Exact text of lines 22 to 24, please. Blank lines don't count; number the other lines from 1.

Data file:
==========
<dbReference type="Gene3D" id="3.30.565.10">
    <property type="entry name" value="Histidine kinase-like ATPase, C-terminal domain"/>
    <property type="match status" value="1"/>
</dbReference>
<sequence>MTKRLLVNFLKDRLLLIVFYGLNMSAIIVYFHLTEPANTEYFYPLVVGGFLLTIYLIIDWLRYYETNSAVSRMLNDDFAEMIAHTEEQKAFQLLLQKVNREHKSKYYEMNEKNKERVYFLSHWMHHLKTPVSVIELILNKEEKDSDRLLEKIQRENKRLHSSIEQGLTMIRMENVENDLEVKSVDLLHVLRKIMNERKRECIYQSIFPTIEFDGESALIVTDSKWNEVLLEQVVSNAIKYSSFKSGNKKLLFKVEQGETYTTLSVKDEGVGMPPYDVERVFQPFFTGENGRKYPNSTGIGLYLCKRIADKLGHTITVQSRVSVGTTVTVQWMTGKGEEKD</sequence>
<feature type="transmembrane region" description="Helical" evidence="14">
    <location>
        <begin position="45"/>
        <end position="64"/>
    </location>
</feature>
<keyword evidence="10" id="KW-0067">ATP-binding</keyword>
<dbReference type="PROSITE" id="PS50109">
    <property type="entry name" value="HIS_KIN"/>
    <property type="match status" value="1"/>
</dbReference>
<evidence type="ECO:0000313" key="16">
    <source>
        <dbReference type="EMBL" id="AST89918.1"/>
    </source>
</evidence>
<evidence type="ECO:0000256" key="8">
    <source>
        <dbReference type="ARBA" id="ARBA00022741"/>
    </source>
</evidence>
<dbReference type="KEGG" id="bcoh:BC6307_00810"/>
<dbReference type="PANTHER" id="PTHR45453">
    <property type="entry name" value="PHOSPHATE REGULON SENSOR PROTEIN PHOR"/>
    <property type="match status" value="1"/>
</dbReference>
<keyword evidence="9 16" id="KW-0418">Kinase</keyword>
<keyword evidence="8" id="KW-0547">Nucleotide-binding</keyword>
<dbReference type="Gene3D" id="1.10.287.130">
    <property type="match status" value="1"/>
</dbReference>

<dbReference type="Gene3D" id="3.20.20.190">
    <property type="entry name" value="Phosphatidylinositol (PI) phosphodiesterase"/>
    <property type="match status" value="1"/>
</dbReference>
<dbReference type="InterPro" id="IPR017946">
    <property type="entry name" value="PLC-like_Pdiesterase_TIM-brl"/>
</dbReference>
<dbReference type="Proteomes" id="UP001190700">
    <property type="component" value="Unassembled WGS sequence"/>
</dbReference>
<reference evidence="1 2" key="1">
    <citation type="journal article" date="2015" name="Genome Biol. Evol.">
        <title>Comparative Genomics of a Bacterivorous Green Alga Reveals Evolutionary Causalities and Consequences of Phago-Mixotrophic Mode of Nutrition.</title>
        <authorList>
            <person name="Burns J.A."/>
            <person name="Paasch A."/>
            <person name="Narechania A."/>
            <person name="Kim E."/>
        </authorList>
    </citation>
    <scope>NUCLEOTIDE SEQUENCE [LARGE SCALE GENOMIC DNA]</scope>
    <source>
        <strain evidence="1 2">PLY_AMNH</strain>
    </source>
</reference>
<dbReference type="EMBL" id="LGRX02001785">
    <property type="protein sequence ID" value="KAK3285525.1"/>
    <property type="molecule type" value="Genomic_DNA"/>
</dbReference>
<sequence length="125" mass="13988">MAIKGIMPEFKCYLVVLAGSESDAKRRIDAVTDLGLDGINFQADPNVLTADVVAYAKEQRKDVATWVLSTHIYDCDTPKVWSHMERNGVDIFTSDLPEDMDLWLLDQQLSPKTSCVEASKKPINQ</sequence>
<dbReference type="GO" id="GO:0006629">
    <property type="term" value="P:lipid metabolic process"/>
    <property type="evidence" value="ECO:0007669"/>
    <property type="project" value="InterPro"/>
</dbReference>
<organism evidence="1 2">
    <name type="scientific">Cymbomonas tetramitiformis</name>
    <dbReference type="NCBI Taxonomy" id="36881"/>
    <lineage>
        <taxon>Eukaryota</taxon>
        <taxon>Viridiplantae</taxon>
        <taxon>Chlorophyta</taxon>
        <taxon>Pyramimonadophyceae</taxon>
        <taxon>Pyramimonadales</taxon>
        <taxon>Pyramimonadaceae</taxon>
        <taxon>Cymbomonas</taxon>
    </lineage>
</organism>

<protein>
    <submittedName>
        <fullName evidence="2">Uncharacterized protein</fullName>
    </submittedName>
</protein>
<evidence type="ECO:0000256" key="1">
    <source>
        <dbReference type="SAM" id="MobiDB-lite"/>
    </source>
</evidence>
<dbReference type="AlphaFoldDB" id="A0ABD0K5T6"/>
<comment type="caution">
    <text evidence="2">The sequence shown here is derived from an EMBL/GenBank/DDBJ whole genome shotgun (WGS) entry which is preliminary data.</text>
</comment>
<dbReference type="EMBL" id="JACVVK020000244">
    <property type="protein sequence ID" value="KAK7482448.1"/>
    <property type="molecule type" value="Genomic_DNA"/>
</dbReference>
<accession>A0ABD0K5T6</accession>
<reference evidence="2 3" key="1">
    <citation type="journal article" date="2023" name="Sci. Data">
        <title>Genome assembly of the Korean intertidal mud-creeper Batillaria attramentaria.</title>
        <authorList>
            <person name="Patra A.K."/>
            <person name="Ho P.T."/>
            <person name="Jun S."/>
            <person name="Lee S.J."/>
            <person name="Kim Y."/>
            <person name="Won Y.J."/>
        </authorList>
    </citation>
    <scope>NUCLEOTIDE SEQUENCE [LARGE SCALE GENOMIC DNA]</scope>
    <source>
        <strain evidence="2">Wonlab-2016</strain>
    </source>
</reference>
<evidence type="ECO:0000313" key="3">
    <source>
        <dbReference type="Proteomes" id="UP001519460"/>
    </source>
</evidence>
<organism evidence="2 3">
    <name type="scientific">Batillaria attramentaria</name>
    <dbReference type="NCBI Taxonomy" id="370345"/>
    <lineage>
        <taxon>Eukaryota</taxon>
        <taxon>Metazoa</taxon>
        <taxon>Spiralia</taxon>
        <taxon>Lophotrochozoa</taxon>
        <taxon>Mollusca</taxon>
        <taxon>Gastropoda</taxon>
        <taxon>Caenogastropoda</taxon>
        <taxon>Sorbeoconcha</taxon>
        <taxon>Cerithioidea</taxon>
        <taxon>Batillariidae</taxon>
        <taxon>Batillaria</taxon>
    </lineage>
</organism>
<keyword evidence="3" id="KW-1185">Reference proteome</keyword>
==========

<evidence type="ECO:0000256" key="8">
    <source>
        <dbReference type="ARBA" id="ARBA00022741"/>